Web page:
’13 Ways of Looking at a Fat Girl’ and More Surprisingly Sensitive Prose

This debut book of short stories examines how women relate to their bodies, with themes that apply to bodies of all shapes and sizes.

By Joy DiazFebruary 23, 2016 2:00 pm,

This month there’s a book Clay Smith has not been able to put down. Smith, Editor-in-Chief of Austin-based Kirkus Reviews, has a new gem of a book to share with the Standard: 13 Ways of Looking at a Fat Girl.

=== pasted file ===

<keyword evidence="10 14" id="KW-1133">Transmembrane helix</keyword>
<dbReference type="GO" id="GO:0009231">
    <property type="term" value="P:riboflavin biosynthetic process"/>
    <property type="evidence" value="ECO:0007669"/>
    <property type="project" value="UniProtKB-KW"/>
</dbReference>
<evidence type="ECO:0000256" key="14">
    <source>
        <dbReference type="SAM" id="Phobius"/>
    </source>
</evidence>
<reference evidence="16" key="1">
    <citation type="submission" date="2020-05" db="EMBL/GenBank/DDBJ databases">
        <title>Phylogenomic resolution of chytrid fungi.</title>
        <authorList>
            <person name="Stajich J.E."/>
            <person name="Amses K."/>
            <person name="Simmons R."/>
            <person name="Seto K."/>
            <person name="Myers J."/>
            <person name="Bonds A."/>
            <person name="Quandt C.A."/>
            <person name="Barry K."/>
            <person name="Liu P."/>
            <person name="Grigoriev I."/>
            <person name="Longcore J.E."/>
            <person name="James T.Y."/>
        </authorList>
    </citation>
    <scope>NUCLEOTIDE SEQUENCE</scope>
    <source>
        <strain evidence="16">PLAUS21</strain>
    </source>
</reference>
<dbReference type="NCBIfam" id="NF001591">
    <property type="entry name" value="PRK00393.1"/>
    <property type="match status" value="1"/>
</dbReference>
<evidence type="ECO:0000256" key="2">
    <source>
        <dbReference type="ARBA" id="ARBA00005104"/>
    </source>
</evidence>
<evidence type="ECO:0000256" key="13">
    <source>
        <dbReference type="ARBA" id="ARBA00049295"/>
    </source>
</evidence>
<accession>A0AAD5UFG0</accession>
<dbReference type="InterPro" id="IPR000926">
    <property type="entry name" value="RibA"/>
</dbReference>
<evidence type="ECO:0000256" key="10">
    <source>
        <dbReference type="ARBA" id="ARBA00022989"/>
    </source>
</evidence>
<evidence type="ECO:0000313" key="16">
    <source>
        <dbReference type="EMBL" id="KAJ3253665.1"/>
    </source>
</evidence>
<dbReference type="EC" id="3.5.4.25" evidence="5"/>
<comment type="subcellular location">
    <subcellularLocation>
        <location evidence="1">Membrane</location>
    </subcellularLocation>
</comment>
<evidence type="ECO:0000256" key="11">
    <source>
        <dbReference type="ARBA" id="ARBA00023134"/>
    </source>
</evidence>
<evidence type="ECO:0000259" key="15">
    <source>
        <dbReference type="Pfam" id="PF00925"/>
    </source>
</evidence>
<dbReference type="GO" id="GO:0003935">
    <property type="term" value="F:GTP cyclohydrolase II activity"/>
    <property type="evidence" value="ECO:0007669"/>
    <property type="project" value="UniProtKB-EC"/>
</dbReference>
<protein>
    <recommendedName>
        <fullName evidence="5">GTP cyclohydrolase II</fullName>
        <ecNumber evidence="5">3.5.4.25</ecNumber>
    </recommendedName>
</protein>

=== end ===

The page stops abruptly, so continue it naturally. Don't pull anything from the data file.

This book is not by a Texan, it’s by Canadian Mona Awad, but Smith says the themes of the book’s interlinked stories are universal.

“Every one of us has some sort of issue with our body,” he says. “I am not a fat girl… yet I feel like she is talking to me.”

Smith says she’s “owning the slur” of the term “fat girl” and exploring it in poignant ways. Awad, who is finishing her Ph.D in literature, worked on these stories for six years.

“They’re funny, they’re shrewd,” he says. “They’re brave and they’re really sensitive… women’s weight has become a fraught political issue and this writer is stepping right into the middle of it.”